7. The seven sons of Saul, mentioned here, are represented as a sacrifice required by God, to make an atonement for the sin of Saul. Does God in any case require human blood for sacrifice? And is it not such a sacrifice that is represented here? Dr. Delaney and others imagine that these seven sons were principal agents in the execution of their father's purpose; but of this there is no proof. Mephibosheth, the son of Jonathan, certainly had no hand in this projected massacre, he was ever lame, and could not be so employed; and yet he would have been one of the seven had it not been for the covenant made before with his father: But the king spared Mephibosheth the son of Jonathan-because of the Lord's oath that was between them, ver. 7.
8. The circumstance of Rizpah's watching the bodies of those victims, upon a rock, and probably in the open air, both day and night, from March to October, or even for a much less period, is, as it is here related, very extraordinary and improbable.
9. The hanging the bodies so long was against an express law of God, which ordained that those who were hanged on a tree should be taken down before sunset, and buried the same day, lest the land should be defiled, (Deut. xxi. 22, 23.) Therefore, 1. God did not command a breach of his own law. 2. David was too exact an observer of that law to require it. 3. The people could not have endured it; for, in that sultry season, the land would indeed have been defiled by the putrefaction of the dead bodies; and this would, in all likelihood, have added pestilence to famine.
10. The story of collecting and burying the bones of Saul and Jonathan is not very likely, considering that the men of Jabesh-gilead had burned their bodies, and buried the remaining bones under a tree at Jabesh, 1 Sam. xxxi. 12, 13; yet still it is possible.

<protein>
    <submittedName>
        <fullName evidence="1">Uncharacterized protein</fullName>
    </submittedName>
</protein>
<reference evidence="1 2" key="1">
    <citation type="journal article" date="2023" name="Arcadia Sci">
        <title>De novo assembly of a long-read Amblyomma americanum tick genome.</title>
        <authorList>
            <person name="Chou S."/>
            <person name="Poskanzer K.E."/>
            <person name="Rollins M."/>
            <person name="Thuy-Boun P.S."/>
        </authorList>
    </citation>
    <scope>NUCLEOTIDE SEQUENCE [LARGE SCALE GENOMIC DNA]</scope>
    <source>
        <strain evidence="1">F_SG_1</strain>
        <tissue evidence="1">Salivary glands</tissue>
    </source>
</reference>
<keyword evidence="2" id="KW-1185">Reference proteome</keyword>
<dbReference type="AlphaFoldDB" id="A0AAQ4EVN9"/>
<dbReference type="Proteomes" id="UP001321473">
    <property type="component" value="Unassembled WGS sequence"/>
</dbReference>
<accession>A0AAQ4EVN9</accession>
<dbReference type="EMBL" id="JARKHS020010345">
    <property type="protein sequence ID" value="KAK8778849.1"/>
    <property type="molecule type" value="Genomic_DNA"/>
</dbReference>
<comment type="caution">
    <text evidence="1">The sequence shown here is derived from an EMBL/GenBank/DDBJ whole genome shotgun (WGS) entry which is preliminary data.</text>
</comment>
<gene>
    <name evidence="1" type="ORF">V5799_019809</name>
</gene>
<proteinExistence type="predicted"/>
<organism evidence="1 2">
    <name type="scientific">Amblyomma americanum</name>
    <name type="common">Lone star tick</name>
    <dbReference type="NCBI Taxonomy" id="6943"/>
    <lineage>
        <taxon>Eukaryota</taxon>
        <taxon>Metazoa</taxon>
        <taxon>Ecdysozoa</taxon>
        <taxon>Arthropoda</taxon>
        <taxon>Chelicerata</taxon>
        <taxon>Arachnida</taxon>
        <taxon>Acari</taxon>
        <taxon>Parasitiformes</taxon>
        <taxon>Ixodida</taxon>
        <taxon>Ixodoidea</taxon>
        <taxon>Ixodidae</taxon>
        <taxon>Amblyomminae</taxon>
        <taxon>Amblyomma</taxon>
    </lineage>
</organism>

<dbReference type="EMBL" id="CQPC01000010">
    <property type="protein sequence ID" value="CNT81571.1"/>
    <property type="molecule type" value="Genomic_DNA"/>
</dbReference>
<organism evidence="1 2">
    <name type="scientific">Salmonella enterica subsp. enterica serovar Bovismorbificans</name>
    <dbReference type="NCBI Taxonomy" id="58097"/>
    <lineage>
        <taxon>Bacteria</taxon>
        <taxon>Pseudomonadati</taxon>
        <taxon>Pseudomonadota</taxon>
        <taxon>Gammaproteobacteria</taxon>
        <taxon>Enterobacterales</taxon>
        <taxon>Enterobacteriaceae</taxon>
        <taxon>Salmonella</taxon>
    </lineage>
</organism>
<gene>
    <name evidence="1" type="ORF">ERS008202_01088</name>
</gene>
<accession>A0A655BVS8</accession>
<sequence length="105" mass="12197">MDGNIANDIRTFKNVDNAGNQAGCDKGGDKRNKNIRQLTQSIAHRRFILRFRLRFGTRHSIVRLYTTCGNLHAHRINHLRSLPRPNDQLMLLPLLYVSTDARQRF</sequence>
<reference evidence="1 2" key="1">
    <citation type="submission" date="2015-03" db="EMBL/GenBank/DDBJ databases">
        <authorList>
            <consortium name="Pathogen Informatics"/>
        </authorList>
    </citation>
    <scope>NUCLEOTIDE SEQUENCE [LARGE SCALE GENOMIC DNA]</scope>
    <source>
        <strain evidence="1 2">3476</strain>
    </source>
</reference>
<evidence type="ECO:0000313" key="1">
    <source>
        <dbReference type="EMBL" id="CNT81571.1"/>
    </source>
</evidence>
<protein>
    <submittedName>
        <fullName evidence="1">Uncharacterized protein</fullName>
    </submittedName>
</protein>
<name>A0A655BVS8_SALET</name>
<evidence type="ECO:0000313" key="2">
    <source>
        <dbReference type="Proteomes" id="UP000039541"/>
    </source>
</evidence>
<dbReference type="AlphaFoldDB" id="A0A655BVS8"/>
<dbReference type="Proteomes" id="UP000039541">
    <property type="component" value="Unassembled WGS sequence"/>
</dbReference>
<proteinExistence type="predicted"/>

11. Josephus takes as much of this story as he thinks proper, but says not one word about Rizpah, and her long watching over her slaughtered sons.
12. Even the facts in this chapter, which are mentioned in other places, (see 1 Chron. xx. 4, &c.,) are greatly distorted and corrupted; for we have already seen that Elhanan is made here to kill Goliath the Gittite, whom it is well known David slew; and it is only by means of the parallel place above that we can restore this to historical truth.
That there have been attempts to remove some of these objections, I know; and I know also that these attempts have been in general without success.
Till I get farther light on the subject, I am led to conclude that the whole chapter is not now what it would be, coming from the pen of an inspired writer; and that this part of the Jewish records has suffered much from rabbinical glosses, alterations, and additions. The law, the prophets, and the hagiographa, including Psalms, Proverbs, Ecclesiastes, &c., have been ever considered as possessing the highest title to Divine inspiration; and therefore have been most carefully preserved and transcribed; but the historical books, especially Samuel, Kings, and Chronicles, have not ranked so high, have been less carefully preserved, and have been the subjects of frequent alteration and corruption. Yet still the great foundation of God standeth sure and is sufficiently attested by his own broad seal of consistency, truth, and holiness.